Texty: Not All Good Names Are Taken, After All

The best thing about Texty may be its name. TechCrunch calls it Dead Simple Content Creation And Editing. You just start typing in a simplified editing window on their site, add images if you want to, do some formatting, click a button and pick up an embed code to include in your site.

The result: WYSINWYG: What You See Is NOT What You Get. Your page is a container, it has a little javascript code, but the actual text body is on Texty’s site. The text appears to be there, you can read it, but it does not show up on Google Reader, and certainly does not get indexed by Google or any other search engines: you lose findability.

Of course there may very well be situations when the ability to send / publish a piece in multiple copies, while you retain the ability to centrally update it is beneficial. In fact a Zoho Writer user “discovered” this months ago. Some of Owen Kelly’s scenarios:

  • Centrally update his resume, while it’s posted in multiple places
  • Submitting academic paper for a conference – organizers want to publish it early, while it still goes through iterations

(Read the full essay here: Zoho for distributed publication.)

The score for Texty: good for some (distributed publishing), dangerous for others ( no search, text may disappear if the service goes belly up). And, as we’ve just seen, it’s nothing new.

But I have to give it to them (whoever they are) they got just the right name: it’s catchy, simple, and actually tells what they do. I can’t believe such a name was still available! I guess *not* All Good Product Names Are Taken, after all. smile_shades


Wetpaint Attracts More Funding


Wetpaint, the “wiki-less wiki” received a $9.5 million Series B round in addition to its $5.25 million Series A in October 2005.

TechCrunch compares it to other wikis, especially key competitor Wikia:

“Wetpaint has a much more newbie-friendly user interface than Wikia, and is targeting a different audience. Frankly, it’s just a lot more pleasant to look at a typical Wetpaint site than a Wikia one, although the content on Wikia is often much deeper than the equivalent on Wetpaint.”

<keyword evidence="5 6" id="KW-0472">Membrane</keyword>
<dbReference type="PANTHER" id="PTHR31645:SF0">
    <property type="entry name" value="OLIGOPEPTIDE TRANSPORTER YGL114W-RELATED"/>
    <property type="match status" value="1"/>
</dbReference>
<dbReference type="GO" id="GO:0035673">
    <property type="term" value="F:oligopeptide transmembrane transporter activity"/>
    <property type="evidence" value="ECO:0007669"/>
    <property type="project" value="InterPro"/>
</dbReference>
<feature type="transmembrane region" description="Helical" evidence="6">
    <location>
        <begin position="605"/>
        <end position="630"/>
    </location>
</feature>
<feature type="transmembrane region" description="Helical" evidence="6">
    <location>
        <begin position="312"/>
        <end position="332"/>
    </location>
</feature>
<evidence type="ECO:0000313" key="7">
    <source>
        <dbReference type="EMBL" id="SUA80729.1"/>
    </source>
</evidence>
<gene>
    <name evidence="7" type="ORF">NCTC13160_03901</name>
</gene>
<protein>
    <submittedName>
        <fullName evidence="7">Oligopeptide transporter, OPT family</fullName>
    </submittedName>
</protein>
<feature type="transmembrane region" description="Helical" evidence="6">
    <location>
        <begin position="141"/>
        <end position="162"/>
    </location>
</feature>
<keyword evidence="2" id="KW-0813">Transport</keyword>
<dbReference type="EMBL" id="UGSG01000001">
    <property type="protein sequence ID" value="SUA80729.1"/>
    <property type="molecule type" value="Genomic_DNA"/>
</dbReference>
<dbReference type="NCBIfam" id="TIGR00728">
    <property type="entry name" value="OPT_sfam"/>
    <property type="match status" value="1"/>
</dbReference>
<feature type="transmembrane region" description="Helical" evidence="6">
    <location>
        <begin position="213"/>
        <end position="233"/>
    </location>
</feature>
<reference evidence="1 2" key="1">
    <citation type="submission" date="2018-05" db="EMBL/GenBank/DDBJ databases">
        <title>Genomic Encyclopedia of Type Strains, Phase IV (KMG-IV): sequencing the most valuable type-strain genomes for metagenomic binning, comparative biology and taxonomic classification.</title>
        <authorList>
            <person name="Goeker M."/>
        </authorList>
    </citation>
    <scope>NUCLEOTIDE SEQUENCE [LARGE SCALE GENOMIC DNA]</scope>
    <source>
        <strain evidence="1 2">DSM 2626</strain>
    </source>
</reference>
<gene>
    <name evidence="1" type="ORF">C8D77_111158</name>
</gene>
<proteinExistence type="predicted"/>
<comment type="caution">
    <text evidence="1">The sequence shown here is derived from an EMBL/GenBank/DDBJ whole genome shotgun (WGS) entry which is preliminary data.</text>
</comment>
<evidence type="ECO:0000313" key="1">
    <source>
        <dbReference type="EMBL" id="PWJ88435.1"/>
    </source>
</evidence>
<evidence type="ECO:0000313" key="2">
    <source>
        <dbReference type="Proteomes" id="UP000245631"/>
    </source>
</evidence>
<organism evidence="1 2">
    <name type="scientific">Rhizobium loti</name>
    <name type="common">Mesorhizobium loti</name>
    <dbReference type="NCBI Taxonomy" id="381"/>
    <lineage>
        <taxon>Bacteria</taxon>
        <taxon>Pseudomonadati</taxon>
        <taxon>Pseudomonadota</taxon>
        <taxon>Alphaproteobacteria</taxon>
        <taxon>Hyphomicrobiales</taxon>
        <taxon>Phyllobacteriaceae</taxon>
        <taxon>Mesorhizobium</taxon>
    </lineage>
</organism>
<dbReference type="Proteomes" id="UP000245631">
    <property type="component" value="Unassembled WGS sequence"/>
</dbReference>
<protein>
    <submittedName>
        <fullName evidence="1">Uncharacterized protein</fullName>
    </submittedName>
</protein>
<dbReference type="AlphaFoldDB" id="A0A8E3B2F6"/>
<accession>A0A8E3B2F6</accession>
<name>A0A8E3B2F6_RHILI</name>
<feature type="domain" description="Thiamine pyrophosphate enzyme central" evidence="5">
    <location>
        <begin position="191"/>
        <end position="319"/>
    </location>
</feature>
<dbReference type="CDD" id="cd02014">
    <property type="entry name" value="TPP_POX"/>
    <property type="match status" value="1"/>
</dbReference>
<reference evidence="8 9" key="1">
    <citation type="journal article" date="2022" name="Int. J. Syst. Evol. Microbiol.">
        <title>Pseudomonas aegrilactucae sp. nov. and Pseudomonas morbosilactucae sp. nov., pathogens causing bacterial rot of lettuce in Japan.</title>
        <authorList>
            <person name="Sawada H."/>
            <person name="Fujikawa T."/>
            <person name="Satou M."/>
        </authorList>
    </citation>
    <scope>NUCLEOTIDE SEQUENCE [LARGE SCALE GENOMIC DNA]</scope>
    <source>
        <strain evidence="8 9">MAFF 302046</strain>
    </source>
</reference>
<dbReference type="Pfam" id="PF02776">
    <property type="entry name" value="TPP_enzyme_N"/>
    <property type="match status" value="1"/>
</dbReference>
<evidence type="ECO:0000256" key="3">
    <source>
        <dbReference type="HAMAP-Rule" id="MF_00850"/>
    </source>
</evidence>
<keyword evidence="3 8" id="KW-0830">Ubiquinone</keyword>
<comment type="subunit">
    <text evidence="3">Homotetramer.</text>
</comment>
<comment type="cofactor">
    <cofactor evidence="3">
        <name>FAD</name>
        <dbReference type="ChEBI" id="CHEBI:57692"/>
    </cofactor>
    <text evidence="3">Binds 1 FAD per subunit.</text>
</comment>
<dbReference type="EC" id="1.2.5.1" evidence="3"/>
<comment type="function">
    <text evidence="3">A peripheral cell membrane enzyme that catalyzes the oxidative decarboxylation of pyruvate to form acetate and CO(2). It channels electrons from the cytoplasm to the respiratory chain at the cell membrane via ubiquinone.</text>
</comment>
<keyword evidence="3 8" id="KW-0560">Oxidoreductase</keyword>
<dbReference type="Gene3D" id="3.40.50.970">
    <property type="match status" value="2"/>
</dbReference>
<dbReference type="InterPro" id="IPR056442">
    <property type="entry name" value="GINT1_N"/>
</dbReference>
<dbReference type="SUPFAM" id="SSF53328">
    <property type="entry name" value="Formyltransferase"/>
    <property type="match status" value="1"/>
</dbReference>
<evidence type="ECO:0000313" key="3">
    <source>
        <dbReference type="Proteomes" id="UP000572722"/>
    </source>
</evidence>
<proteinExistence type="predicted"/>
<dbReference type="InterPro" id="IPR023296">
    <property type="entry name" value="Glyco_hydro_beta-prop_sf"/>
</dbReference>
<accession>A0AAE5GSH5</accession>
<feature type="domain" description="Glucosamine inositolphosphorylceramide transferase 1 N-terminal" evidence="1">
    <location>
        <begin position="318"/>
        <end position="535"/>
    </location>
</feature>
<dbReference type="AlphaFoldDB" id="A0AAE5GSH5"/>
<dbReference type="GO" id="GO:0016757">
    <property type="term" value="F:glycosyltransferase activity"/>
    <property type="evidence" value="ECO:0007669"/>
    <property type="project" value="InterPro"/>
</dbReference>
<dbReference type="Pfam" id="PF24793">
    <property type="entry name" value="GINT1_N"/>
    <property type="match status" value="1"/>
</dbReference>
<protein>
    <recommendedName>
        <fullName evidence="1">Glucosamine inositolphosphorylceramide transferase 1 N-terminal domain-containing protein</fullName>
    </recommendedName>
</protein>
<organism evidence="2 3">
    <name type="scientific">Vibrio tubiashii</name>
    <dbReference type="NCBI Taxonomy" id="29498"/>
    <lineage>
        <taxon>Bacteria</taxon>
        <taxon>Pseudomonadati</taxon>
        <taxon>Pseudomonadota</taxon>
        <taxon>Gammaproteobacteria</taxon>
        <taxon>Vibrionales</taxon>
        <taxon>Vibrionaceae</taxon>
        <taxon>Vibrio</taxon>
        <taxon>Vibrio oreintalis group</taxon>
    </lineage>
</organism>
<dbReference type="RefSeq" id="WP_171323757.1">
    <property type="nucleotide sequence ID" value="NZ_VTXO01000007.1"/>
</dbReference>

I’d take this one step further: Wetpaint isn’t really just a wiki, it’s a wiki – blog – forum hybrid. Even novice users can just happily type away and create attractive pages with photos, videos, tagging …etc. without the usual learning curve. These pages can be shared, other users can contribute, entire communities can grow and thrive – in fact that’s what it’s all about: online community creation.

Last August I issued a challenge to find another wiki just as easy to use with a comparably rich feature-set – the challenge still stands.

My only concern is that they appear to burn money faster than the other wiki-companies – but I guess if the investors are not worried, it’s really not my business

smile_wink (And in fairness they have a different business model)

Update (1/9): VentureBeat comments:

“With Jotspot gone for now (presumably, Google will relaunch it in some fashion), and players like Socialtext increasingly focused on selling its wiki software to company users, Wetpaint is among the more convenient Wiki softwares for individual projects.”

As much as I like Wetpaint, I have to disagree. I’ve never considered it a project-oriented collaboration tool. It’s clearly geared towards community creation, and like I’ve hinted above, for that purpose it’s the friendliest platform avaialable today. Business -even small projects – requires a few additional features like document handling (attachments, version control..etc), email integration ..etc.

JotSpot was quite good for that, too bad it’s gone. Socialtext used to be quite ugly, but the new UI is quite nice – it misses a few features though. The new kid on the block is Zoho’s Wiki , (bias alert: I’m and advisor to Zoho) with quite a few features for an initial beta release. It already supports embedding documents, spreadsheets, presentations, videos..etc, and with improved integration to the full Zoho suite later this year it will be a killer combination.

Update (5/13/08):  TechCrunch article on Wetpaint’s traction.